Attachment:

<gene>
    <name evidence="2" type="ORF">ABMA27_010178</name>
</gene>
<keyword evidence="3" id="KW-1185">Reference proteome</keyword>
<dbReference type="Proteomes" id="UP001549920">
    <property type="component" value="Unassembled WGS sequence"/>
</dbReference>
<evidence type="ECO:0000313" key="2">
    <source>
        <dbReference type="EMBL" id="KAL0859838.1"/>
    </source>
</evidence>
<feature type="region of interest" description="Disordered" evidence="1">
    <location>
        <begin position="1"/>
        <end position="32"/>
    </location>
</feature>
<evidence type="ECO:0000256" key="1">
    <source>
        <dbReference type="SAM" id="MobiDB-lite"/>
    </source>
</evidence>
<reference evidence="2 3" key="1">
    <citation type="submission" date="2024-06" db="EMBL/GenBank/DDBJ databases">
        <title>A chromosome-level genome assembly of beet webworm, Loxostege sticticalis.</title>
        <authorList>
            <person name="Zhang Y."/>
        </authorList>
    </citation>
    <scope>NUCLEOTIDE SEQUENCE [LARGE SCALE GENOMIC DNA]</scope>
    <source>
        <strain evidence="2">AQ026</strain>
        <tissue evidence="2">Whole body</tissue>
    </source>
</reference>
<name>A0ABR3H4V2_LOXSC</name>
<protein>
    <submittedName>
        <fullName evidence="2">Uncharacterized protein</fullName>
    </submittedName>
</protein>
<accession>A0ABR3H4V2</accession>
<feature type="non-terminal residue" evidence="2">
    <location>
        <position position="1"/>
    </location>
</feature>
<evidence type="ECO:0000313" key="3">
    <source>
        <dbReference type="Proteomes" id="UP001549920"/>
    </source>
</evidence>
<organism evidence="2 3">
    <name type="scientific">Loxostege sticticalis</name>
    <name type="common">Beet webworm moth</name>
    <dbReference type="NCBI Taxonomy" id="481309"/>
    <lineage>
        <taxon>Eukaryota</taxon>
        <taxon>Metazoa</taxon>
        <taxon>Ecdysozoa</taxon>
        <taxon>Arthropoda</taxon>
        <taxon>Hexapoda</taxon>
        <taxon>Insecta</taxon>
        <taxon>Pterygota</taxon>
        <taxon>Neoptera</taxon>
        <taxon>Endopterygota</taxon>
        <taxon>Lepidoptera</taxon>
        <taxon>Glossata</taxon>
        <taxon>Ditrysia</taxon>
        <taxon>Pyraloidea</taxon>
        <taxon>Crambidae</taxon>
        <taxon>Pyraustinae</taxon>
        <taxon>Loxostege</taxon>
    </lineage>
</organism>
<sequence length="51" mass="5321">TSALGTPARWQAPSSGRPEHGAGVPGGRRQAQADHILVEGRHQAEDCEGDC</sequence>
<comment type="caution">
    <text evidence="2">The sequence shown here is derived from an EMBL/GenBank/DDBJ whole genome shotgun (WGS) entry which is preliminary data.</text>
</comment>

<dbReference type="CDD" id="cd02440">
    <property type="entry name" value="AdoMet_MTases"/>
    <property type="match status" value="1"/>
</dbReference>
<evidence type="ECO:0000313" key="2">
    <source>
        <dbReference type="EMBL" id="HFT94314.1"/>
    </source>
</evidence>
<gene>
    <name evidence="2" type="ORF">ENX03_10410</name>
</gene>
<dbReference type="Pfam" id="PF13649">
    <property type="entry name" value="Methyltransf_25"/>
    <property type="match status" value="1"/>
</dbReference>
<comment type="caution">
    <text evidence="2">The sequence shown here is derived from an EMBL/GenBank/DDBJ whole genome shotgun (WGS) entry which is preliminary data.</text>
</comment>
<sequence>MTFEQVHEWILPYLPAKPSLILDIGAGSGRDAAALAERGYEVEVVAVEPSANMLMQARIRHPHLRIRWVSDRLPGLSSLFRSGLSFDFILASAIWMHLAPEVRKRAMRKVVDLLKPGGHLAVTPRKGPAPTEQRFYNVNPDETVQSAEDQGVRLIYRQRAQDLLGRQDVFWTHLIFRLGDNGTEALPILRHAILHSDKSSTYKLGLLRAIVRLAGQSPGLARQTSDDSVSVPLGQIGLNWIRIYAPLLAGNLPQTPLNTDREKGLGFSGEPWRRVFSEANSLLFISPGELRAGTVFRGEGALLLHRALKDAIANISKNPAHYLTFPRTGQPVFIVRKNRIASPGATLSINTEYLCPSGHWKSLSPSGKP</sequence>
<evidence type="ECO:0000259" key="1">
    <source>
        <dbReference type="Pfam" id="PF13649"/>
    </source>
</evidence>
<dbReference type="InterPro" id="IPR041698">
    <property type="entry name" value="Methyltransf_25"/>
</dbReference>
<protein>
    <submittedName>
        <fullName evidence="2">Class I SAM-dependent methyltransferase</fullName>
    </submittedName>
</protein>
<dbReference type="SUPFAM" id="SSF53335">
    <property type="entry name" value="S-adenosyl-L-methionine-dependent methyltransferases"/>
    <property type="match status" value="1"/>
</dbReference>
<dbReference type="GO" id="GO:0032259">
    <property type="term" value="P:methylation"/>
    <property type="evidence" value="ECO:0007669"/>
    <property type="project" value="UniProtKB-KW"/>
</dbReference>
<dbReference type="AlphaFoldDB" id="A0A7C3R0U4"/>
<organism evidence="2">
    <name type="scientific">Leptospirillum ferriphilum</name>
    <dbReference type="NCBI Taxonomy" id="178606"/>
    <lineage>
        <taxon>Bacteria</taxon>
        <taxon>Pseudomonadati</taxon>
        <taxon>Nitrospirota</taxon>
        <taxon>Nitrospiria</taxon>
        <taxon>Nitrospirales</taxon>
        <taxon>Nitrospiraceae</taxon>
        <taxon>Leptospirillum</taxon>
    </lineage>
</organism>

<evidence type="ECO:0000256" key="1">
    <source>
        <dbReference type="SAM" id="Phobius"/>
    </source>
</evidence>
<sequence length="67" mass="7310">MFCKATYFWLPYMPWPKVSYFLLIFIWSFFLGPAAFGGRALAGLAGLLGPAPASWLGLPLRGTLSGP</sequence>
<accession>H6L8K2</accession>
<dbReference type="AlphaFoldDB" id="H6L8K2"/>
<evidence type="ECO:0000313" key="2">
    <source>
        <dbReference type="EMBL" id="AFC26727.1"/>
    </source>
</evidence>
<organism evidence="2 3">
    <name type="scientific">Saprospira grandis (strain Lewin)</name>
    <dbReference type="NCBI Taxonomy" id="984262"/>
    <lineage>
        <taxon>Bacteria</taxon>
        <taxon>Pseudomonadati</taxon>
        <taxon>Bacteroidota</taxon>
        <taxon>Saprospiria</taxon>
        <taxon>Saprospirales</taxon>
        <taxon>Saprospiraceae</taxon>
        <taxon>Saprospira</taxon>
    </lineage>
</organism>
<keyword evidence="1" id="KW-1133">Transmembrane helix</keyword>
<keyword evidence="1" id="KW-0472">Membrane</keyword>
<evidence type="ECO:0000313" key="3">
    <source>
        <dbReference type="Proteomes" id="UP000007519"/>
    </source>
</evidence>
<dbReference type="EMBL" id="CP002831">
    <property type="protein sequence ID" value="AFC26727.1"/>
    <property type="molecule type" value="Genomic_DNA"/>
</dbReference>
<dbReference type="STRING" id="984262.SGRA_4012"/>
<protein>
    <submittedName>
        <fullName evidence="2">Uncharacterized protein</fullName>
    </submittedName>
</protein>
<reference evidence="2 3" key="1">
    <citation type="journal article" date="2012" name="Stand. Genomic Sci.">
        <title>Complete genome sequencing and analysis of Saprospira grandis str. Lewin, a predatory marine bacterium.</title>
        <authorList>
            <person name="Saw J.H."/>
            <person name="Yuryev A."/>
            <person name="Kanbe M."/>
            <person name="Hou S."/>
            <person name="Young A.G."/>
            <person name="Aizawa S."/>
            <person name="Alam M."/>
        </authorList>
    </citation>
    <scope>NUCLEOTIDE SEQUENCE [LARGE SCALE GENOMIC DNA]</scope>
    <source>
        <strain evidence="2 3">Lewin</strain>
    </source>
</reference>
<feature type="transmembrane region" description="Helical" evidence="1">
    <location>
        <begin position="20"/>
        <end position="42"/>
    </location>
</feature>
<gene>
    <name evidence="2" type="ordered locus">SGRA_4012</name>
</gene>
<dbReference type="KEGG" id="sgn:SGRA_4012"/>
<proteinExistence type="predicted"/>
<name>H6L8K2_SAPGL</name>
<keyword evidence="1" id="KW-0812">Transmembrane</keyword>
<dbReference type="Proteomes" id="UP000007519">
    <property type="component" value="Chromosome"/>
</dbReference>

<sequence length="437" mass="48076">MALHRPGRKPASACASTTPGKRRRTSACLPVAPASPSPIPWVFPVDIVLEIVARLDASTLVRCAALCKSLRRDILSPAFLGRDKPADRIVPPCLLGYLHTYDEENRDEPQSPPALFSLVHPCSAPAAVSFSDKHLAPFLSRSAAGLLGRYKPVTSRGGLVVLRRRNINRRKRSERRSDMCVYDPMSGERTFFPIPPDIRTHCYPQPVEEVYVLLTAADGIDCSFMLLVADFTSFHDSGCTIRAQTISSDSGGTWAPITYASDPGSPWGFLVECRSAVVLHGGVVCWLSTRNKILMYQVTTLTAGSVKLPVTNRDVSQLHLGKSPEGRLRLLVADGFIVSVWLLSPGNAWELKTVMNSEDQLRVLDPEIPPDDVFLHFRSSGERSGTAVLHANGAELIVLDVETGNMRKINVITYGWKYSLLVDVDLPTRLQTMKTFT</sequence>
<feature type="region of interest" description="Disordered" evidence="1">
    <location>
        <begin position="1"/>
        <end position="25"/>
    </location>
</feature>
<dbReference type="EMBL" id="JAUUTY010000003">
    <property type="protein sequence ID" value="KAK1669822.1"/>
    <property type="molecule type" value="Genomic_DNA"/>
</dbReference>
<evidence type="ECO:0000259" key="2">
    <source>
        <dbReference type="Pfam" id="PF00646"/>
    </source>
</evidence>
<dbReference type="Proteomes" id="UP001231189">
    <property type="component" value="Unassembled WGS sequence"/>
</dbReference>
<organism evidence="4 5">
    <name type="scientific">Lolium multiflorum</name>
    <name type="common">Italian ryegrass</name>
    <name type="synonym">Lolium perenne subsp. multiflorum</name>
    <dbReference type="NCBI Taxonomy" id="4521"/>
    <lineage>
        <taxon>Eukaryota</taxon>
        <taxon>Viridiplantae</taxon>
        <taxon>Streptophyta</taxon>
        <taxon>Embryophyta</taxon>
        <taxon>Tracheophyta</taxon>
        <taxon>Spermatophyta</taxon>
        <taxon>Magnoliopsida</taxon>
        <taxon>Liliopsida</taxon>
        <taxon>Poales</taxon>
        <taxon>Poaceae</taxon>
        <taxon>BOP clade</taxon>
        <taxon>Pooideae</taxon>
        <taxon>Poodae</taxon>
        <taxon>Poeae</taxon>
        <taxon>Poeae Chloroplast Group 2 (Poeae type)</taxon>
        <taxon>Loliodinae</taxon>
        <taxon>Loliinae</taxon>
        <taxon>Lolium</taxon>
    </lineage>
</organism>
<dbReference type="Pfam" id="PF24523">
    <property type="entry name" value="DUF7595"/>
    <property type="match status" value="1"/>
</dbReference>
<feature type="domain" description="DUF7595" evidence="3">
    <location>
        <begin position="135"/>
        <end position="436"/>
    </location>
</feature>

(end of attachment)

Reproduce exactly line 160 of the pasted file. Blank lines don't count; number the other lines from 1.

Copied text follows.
        <taxon>Saprospira</taxon>